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But designer Kelly Rakowski is building a thriving online dating community for lesbian, queer-trans, and non-binary queer people where there are no photos involved at all.Right now, it’s an Instagram account called Personals, where Rakowski (who, full disclosure, used to be ‘s photo editor) posts short, pithy descriptions that people send her about who they are and what they’re looking for.The lack of images certainly hasn’t stopped people from meeting each other through the platform: Rakowski tells me of several engaged or married couples who met on Personals; there’s even a hashtag devoted to it.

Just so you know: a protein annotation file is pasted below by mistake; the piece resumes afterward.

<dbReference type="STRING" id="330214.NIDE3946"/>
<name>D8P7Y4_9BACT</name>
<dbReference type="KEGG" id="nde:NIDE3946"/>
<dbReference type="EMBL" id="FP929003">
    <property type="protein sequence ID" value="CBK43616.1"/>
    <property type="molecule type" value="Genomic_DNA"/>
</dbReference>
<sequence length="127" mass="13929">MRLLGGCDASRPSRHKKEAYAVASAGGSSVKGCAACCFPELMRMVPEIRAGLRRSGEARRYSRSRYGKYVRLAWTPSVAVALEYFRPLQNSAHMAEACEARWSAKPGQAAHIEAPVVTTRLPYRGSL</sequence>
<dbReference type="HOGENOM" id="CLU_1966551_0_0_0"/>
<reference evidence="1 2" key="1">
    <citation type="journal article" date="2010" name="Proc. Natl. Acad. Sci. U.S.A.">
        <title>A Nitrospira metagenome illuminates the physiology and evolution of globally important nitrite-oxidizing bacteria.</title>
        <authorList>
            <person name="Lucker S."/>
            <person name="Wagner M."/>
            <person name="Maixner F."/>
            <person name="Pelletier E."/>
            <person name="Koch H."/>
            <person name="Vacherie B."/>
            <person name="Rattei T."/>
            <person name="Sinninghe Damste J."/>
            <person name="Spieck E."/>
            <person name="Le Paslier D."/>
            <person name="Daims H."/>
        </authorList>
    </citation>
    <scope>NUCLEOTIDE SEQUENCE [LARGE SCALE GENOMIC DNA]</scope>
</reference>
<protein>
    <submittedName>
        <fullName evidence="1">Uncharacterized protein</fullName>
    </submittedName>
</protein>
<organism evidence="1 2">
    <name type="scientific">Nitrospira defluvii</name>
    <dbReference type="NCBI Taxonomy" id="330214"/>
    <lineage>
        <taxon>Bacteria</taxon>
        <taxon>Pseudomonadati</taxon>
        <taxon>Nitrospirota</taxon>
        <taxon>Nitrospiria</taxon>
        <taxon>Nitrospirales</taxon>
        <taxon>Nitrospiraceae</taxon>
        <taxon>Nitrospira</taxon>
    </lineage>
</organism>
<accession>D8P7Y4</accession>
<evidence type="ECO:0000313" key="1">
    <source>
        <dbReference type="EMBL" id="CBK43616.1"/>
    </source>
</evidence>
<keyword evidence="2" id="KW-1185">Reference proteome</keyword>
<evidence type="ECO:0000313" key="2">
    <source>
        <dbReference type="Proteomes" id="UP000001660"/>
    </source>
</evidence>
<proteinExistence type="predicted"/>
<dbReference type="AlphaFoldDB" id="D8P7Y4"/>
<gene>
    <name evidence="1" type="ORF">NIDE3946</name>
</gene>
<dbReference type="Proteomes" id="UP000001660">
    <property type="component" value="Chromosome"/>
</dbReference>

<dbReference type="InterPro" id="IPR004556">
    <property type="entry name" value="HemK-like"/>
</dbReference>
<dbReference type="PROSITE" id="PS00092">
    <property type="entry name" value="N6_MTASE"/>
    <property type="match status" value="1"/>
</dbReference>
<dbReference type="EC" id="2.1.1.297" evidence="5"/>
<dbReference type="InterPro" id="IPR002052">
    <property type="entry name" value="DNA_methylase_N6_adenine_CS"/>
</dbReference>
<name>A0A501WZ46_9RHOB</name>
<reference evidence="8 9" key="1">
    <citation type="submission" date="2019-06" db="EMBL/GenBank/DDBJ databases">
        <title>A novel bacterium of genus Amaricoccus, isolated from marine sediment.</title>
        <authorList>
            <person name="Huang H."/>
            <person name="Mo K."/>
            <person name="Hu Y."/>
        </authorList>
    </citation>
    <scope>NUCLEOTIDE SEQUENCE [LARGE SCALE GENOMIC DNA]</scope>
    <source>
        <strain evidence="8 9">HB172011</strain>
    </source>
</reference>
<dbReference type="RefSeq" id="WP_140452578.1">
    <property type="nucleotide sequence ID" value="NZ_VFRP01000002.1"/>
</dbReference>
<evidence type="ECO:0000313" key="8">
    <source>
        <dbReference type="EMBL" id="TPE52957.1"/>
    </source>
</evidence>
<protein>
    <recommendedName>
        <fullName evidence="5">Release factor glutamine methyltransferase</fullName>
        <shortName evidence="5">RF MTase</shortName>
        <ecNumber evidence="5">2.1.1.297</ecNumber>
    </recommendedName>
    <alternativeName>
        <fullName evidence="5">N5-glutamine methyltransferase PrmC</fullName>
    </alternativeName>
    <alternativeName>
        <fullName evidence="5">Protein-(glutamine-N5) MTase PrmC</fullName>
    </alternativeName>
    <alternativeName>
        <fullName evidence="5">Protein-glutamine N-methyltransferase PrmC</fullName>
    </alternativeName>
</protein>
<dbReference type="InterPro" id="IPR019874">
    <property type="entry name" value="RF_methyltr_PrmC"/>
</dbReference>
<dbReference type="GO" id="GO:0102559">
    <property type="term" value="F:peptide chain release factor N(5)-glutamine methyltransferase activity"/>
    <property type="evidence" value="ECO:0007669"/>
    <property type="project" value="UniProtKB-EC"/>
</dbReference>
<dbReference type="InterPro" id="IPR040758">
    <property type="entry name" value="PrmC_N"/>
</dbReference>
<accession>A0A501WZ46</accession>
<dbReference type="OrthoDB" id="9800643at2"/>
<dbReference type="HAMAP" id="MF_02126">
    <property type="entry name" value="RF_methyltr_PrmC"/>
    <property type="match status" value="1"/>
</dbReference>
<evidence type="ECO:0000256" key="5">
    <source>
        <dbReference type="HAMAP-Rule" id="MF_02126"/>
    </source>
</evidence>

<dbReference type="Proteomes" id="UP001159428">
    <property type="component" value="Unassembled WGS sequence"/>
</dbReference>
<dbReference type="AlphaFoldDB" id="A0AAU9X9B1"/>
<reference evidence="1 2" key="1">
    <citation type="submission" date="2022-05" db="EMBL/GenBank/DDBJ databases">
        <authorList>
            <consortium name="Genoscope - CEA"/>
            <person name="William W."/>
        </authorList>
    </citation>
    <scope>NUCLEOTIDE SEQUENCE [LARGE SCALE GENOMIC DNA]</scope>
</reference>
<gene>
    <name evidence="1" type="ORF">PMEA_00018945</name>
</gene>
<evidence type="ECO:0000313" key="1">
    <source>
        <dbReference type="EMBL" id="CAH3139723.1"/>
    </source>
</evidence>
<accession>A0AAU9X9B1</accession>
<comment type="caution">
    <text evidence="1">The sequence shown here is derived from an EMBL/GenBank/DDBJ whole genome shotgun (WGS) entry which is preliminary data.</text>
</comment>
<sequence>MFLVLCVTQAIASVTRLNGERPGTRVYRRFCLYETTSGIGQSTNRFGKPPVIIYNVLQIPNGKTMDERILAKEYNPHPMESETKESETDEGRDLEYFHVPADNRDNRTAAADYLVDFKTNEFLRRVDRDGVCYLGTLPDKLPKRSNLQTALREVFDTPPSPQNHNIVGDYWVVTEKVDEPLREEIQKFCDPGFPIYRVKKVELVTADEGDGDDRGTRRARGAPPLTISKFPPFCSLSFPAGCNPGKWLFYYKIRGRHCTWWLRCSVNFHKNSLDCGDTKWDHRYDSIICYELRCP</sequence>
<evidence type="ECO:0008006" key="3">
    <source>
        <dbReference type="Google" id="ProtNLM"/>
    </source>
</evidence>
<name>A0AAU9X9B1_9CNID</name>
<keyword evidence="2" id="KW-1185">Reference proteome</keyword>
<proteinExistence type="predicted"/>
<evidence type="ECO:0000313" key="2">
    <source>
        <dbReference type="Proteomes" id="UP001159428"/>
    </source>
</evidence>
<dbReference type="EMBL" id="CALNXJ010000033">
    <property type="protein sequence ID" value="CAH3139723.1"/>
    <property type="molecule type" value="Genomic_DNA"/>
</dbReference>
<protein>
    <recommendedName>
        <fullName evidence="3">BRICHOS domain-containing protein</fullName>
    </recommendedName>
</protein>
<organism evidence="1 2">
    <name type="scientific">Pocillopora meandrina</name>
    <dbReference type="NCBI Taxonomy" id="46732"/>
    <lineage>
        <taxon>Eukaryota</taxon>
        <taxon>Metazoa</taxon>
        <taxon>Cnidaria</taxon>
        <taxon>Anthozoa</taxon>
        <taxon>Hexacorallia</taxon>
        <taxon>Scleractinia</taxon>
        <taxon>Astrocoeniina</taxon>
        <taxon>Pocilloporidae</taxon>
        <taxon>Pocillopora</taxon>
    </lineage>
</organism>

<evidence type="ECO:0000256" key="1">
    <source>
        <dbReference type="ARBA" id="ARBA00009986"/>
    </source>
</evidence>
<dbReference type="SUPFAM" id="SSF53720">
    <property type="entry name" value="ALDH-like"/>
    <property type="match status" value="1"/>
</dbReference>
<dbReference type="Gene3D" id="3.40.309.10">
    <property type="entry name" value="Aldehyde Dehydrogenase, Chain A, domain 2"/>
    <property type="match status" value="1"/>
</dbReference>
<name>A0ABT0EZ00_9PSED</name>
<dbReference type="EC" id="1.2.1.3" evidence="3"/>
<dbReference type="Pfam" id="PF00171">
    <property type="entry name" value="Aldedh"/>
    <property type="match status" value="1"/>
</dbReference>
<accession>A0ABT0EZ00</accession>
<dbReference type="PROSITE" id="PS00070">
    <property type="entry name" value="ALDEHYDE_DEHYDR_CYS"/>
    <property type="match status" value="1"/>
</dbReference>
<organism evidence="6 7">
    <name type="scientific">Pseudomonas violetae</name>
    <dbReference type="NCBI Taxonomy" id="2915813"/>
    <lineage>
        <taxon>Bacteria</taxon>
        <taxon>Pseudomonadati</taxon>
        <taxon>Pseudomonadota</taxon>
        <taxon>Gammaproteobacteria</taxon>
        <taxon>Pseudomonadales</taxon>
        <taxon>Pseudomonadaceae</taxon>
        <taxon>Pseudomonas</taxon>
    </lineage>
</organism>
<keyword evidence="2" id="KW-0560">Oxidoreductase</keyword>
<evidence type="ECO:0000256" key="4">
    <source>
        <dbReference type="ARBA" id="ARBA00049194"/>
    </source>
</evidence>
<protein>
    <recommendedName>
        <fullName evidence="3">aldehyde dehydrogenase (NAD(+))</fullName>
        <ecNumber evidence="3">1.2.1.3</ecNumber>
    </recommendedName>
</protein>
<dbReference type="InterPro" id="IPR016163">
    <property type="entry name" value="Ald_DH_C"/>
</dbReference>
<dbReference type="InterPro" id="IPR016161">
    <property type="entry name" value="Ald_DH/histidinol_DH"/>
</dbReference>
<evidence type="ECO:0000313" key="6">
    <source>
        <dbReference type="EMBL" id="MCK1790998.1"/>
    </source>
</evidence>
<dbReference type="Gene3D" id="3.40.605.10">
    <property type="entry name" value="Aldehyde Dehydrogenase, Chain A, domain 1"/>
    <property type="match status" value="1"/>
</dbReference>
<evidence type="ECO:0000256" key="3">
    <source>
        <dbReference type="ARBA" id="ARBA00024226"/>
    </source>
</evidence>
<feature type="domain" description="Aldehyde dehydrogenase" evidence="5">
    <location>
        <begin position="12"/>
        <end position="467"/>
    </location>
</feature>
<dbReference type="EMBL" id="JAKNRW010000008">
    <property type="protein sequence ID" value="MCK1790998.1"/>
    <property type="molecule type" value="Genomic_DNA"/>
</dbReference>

“Maybe there’s a rejection of the Tinder culture, because you’re just looking at a person’s kind of shitty, badly lit selfie,” she says. “It’s almost like a code language.”The personals, each limited to 45 words, are also similar to a familiar form of modern communication: the text message.But how do you design an app with no images that stays true to the DIY vibe of the original Instagram community?The key to Rakowski’s vision for the Personals app is that it remains text-only–though users will still need to log in through Instagram, a measure that Rakowski hopes will keep the trolls out.Today, about a year and a half later, the account has more than 30,000 followers. This week, Rakowski launched a Kickstarter campaign to raise money to transform the Instagram feed, which she ran using only Google Docs, into a truly independent meeting space for queer people.Rakowski says the decision is motivated in part to escape from the confines of Instagram’s corporate overlord–Facebook–and also to give her some relief from the very manual process of formatting and uploading all the submissions.